Get informed
The most important thing you can do is to inform yourself with as much information as you can about jury nullification. The more information you know, the better equipped you'll be to be a good juror, and the better you'll be able to inform others.

Register to vote
The jury pool is made up of registered voters, so you cannot serve on a jury unless you're registered to vote. If you're not registered,
find out how. Then encourage others who are not registered to do so.

Serve on a jury, and encourage others to do so
Many people try to get out of jury duty and make up some excuse why they can't go. This ensures that some of the best potential jurors never wind up on a jury, especially if these people are aware of jury nullification. Don't be one of those people! If you get picked to go to jury duty, go! And if you talk to someone who is picked, encourage them to do the same. (After informing them of the right and responsibility of the jury to judge the law and the facts of the case, and nullify the law or its application where appropriate.)

Inform others
Family, Friends, and Neighbors
Bring jury nullification up whenever you can. Use current events as cases where jury nullification should have been applied. Spreading the word with people you know doesn't just help the word get out, it also helps you get more comfortable talking about jury nullification so that you can talk to others.

Talk Radio
Talk radio shows, whether local or syndicated national, provide an excellent opportunity to get the word out. Email the host, or try to get on the show and talk about jury nullification. Be polite, be courteous, and never lie to the call screener. Stay on topic with what the show is talking about, or call during an "open phones" segment.

Incoming Jury Pool
In
US v. Grace in 1983, it was decided that the sidewalks around a courthouse are a "free speech zone." Find out when incoming jurors are supposed to be at the courthouse and where their entrance is. Then bring along some of the materials from the Resources section of this site and hand them out to the incoming jury pool. Be polite and do not break any laws. You may be hassled or threatened with a charge of "jury tampering", but it is unlikely that anything will happen. After all, it would mean telling the jury all about why you were there in the first place: to inform juries about jury nullification. And since your leaflets would have to be given to the jury trying your case as evidence, it is unlikely that any prosecutor would pursue a court case against you.

You can also hand out jury information literature --
such as our informational handout and nullification calling cards -- at your local polling place on election day. The jury pool is made up of registered voters, so there is no better way of getting information into the jury pool's hands than to take some materials with you when you go to vote. Since no ballot issue, candidate, or party affiliation is on any of these materials, you can freely -- and legally -- distribute them at the entrance or exit of a polling place. A few extra minutes handing out materials when you're going to vote can make a huge difference.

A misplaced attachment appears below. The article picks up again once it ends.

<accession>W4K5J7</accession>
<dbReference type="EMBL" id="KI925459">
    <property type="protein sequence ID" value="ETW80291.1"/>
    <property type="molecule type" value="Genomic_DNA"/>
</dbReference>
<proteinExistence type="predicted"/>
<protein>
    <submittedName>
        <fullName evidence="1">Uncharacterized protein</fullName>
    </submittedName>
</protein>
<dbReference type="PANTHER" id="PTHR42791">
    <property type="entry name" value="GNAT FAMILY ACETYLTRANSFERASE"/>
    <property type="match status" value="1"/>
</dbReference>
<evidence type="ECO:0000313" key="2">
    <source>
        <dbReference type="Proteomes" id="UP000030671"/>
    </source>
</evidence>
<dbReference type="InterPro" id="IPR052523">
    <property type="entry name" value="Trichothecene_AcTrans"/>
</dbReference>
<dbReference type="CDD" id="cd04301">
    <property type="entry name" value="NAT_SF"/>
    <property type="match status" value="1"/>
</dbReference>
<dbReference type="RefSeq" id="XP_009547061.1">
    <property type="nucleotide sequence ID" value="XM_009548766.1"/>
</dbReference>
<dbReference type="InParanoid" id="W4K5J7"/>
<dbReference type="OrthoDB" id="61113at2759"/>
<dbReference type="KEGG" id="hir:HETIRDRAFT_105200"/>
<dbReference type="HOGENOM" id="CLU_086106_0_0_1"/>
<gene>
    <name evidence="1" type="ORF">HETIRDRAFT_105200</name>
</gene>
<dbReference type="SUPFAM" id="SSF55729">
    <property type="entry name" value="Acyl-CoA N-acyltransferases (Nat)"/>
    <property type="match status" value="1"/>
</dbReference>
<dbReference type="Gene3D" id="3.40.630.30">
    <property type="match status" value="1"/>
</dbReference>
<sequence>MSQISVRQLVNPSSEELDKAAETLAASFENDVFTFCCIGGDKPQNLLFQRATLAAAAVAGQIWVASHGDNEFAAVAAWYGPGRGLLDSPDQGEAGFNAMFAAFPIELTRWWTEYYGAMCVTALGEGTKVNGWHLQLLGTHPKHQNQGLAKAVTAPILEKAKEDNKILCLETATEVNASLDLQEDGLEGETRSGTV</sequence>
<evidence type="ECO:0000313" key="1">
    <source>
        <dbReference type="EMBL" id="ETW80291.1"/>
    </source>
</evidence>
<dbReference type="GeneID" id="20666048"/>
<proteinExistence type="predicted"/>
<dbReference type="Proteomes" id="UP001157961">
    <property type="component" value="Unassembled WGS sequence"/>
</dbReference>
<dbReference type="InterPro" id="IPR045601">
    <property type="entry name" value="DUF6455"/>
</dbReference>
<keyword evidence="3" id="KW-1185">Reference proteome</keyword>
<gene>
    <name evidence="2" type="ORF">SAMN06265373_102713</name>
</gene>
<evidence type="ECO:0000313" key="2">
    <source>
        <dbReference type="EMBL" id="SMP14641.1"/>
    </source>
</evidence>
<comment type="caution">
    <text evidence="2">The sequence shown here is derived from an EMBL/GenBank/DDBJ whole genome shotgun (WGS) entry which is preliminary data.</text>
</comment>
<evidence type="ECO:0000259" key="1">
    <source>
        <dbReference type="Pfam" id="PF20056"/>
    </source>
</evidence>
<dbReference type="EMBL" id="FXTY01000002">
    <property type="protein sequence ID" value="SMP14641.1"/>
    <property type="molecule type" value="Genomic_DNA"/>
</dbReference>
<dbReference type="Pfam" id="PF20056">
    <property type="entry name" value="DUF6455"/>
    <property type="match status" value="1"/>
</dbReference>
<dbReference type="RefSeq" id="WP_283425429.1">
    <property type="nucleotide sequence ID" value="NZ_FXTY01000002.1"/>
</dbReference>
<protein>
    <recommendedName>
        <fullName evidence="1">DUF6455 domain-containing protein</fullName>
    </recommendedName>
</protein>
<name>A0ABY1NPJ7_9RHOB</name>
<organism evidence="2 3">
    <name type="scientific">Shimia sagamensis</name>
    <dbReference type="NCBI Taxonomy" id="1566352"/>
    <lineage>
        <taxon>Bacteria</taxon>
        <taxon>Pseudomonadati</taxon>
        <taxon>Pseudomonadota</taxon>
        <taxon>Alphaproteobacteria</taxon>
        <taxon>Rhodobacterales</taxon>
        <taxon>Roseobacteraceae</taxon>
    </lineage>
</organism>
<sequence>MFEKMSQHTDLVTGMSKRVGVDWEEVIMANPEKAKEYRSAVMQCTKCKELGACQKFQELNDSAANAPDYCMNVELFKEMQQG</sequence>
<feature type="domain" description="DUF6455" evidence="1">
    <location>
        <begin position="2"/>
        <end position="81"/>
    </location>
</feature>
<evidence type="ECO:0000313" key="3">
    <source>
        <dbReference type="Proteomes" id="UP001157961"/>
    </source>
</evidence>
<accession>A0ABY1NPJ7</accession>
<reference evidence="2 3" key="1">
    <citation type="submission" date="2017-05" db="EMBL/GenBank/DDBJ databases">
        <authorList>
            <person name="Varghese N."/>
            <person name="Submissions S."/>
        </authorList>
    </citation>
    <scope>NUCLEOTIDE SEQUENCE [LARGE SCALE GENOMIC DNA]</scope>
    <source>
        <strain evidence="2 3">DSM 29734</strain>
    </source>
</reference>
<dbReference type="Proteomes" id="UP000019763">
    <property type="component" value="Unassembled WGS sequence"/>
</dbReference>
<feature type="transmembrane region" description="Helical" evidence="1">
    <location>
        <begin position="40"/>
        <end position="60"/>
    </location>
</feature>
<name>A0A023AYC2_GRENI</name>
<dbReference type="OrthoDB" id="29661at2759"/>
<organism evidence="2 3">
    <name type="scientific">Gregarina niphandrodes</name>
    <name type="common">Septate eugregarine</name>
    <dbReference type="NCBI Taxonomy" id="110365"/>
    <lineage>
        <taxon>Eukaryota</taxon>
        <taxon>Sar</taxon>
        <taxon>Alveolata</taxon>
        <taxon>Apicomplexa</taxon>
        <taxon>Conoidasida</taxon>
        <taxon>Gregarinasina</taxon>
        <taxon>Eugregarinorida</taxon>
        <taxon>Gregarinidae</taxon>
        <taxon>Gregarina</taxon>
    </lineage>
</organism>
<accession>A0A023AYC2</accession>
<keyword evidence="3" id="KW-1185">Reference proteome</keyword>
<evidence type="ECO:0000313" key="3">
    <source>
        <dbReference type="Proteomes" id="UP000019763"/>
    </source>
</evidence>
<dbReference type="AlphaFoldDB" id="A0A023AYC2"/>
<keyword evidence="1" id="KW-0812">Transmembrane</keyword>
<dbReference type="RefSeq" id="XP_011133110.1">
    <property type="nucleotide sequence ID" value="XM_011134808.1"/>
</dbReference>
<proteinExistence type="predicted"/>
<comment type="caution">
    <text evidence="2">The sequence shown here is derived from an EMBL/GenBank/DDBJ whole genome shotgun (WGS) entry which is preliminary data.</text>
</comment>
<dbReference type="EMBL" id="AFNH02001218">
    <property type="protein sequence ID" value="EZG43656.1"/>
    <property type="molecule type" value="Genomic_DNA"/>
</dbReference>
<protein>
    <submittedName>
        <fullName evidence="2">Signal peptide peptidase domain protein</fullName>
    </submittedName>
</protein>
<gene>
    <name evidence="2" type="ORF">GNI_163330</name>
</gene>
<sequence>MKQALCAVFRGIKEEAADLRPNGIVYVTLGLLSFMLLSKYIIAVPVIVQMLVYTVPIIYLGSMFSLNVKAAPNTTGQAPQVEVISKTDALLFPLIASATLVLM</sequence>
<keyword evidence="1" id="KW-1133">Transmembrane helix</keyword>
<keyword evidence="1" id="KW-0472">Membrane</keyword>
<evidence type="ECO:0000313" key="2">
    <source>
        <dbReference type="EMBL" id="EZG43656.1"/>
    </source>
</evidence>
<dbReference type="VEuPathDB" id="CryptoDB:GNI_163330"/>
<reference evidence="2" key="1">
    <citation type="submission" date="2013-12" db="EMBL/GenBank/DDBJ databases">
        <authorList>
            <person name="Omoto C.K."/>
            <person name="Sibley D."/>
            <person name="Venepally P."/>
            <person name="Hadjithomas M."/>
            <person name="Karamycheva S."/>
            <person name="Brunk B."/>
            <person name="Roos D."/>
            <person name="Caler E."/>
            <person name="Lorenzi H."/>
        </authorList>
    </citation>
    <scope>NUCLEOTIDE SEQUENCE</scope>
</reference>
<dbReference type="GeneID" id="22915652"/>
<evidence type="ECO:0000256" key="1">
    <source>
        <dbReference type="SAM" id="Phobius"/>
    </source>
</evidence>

Fellow Jurors
If you've been selected for a jury pool, you'll have to keep your knowledge of jury nullification to yourself until you're deliberating with your fellow jurors. (Though, since you're under oath, you should never conceal this knowledge if asked by an attorney or judge.) Once in the jury room, you are free to discuss whatever you want... including jury nullification.
The Nullification Calling Cards are a great thing to carry in your pocket and pass out to others.

Complete Strangers
If you happen to strike up a conversation with a stranger — in a bar, at a restaurant, at the bus stop or at an airport — and the opportunity presents itself, be sure to bring up the topic. Tell people about their right and responsibility. Give them a
Nullification Calling Card or tell them about this website. The jury they sit on some day may be the one hearing your case.

"But we all know that permanent judges acquire an Esprit de corps; that being known, they are liable to be tempted by bribery; that they are misled by favor, by relationship, by a spirit of party, by a devotion to the executive or legislative power... It is in the power, therefore of the juries... to judge the law as well as the fact."

— Thomas Jefferson, 1789


".....it is usual for the jurors to decide the fact, and to refer the law arising on it to the decision of the judges. But this division of the subject lies with their discretion only. And if the question relate to any point of public liberty, or if it be one of those in which the judges may be suspected of bias, the jury undertake to decide both law and fact."

— Thomas Jefferson,
"Notes on Virginia," 1782


"The jury has the power to bring a verdict in the teeth of both the law and the facts."

— Justice Oliver Wendell Holmes,
Horning v. District of Columbia, 1920


"Jurors should acquit, even against the judge's instruction...if exercising their judgement with discretion and honesty they have a clear conviction that the charge of the court is wrong."

— Alexander Hamilton, 1804

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